You have to choose the values for the width of the grid items yourself: it’s not done automatically. The numbers you choose determine the number of columns on desktop.
There seems to be an error with the plugin when querying pages – I got a blank screen when trying this out.
On Twenty Sixteen theme, the theme pagination links show up as well as the plugin pagination. This doesn’t look great.
Post Grid Pro version
There is a Post Grid demo site here, which shows some of the premium plugin features.
Post Grid Procosts $18 for a single site up to $199 for unlimited sites.
Content Views shows off posts in a grid and other formats.
The plugin can display pages as well as posts.
Posts – or pages – can be viewed in more formats than Post Grid:
- a grid
- a collapsible list (accordions)
- a scrollable list (i.e. a slider)
There is more advanced filtering of posts by category or tag.
For example, you can choose to show posts that are:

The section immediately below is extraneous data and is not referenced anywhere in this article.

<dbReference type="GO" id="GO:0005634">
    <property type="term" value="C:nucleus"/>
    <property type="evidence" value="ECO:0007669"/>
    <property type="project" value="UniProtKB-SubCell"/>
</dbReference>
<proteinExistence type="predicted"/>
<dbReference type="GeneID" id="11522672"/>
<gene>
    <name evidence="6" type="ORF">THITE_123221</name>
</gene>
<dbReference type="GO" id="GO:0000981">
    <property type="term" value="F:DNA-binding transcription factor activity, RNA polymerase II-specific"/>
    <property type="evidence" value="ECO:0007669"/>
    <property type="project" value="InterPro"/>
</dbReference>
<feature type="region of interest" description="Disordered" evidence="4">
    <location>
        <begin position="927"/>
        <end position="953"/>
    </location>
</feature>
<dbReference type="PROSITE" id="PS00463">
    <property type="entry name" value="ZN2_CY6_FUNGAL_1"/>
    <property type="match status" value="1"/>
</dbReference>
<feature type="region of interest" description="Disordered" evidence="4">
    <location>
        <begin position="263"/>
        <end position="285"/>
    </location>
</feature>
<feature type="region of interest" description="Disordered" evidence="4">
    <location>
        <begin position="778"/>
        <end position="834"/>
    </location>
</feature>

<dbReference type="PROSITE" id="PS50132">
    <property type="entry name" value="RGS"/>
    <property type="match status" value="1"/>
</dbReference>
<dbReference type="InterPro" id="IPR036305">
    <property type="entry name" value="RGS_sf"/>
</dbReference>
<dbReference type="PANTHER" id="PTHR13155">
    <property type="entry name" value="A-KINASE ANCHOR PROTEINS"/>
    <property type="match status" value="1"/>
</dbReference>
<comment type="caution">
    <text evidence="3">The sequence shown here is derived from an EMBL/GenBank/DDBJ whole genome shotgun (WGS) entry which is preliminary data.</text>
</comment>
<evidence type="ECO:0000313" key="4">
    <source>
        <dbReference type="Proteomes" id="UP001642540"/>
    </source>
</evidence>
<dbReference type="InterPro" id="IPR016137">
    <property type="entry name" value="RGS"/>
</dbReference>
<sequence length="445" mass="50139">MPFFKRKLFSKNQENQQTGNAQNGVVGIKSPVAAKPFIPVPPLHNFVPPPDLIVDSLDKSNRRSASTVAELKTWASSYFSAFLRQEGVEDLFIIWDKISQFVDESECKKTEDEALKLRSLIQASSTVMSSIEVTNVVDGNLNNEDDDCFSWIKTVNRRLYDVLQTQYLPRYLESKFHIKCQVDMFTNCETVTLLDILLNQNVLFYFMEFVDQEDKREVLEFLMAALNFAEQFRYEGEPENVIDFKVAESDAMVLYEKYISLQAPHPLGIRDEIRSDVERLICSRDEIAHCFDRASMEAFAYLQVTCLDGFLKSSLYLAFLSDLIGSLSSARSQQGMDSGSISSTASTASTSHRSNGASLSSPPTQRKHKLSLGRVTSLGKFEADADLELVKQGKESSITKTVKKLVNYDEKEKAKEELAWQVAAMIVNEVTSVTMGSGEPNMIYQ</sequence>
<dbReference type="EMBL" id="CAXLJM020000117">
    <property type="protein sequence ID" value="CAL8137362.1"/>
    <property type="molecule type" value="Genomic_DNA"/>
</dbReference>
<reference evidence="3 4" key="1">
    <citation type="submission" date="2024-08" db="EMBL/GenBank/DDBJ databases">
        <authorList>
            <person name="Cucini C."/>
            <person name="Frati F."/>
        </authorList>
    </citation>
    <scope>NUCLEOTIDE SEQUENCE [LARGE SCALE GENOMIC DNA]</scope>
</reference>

- in one or more categories e.g. all posts in WordPress
- not in one or more categories e.g. in every other category than Technology
- in a collection of categories e.g. all posts in Business and Networking
You can show the full post content or an excerpt with Read More link – it’s your choice. The other plugins only show excerpts.
There’s a choice of 5 thumbnail/featured image sizes you can use.
A preview mode is built in.
Custom post types can only be filtered in the Pro version.
You don’t have the fine-grained control of the post meta as you do for Post Grid.
The post meta display mixes up categories and tags, listing them all alphabetically.
Pagination on Twenty Sixteen doesn’t look quite right.
Content Views Pro version
Content Views Pro has even more layouts and features.
View a demo of CV Pro here. The pro plugin costs between $39 – $199.
Blog Manager Light
Blog Manager Light offers more display templates, but it only works with posts.
This has the best choice of layout of all 3 plugins. You can choose:
- Grid – 1 or 4 columns
- 1 column with featured image on the left
- Widget style with featured image on the left
- Carousel with 3 columns (not that useful – it only shows images for posts that have images)